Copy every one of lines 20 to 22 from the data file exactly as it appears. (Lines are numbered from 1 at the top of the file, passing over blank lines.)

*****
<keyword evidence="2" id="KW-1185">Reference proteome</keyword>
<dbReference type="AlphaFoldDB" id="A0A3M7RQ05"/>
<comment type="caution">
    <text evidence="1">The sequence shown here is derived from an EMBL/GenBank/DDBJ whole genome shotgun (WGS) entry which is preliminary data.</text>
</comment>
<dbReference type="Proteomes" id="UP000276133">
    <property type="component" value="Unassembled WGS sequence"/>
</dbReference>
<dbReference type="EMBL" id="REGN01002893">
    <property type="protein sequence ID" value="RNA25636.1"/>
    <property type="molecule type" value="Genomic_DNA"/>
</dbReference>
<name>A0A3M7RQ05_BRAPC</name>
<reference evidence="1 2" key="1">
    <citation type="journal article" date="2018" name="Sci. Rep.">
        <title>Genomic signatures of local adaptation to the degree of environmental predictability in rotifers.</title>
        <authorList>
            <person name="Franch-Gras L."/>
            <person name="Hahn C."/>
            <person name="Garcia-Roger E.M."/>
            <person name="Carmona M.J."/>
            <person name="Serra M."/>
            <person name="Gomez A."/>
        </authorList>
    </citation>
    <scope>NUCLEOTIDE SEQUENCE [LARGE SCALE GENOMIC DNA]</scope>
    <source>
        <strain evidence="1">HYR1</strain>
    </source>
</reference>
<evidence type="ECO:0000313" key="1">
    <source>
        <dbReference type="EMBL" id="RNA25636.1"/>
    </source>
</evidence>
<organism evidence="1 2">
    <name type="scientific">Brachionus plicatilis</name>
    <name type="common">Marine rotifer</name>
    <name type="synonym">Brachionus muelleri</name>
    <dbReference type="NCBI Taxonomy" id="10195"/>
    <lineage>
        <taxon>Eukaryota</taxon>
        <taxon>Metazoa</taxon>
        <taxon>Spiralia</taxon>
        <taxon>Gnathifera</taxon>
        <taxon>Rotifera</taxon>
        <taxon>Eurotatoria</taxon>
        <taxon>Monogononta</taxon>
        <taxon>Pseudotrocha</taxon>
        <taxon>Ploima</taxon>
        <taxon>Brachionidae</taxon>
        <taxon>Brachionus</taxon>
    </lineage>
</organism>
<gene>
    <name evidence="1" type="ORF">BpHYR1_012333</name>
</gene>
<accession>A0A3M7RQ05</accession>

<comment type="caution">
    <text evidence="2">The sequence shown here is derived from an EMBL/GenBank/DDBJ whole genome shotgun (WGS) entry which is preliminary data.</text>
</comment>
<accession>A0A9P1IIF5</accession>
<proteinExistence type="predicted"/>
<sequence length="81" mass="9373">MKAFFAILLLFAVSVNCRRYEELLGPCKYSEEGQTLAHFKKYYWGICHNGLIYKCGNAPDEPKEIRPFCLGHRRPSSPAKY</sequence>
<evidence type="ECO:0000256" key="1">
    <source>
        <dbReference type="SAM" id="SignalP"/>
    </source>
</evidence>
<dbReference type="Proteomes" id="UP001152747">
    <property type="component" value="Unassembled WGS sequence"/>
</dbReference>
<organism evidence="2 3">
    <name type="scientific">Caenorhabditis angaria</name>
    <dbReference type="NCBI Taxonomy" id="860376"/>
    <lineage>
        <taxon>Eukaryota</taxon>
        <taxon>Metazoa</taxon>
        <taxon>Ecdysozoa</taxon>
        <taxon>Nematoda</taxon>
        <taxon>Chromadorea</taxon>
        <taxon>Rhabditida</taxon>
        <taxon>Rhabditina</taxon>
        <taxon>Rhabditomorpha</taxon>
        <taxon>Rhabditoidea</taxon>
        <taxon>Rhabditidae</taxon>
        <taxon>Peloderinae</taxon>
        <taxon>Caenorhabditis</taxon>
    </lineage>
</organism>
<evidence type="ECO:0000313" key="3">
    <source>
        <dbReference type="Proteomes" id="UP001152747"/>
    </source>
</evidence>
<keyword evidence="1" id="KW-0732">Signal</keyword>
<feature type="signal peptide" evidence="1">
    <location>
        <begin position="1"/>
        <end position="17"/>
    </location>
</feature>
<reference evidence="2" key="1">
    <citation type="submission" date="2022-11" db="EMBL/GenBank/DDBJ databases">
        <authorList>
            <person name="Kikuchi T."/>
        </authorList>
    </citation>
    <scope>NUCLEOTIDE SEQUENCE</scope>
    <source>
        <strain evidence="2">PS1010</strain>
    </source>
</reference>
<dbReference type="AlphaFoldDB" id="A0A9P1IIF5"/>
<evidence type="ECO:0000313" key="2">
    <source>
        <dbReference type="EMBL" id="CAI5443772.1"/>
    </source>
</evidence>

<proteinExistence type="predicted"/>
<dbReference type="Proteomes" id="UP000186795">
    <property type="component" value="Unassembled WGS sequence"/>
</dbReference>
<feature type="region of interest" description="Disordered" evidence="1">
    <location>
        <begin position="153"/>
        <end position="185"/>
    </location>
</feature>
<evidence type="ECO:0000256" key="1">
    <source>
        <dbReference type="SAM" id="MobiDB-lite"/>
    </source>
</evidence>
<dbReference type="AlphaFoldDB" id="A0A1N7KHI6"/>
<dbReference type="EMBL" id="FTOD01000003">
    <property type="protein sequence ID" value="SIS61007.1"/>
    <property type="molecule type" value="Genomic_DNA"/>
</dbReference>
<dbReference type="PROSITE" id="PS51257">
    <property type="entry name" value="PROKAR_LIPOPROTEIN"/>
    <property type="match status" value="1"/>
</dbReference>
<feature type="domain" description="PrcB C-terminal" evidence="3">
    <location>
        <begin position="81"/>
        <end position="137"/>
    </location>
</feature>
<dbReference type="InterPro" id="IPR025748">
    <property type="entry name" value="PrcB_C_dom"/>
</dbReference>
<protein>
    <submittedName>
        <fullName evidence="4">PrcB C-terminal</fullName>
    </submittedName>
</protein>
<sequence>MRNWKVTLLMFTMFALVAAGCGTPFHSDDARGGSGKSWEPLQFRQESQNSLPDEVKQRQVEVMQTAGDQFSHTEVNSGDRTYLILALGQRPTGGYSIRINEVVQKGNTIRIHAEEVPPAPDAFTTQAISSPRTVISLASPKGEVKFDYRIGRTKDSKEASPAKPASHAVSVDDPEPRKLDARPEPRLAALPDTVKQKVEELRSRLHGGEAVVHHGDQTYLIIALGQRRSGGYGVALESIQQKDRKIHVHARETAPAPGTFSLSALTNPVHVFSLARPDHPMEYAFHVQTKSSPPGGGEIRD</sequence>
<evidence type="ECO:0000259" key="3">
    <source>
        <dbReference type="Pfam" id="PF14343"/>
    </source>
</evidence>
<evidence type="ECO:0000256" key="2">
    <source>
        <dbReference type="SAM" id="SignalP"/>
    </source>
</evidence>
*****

            <person name="Garcia-Roger E.M."/>
            <person name="Carmona M.J."/>
            <person name="Serra M."/>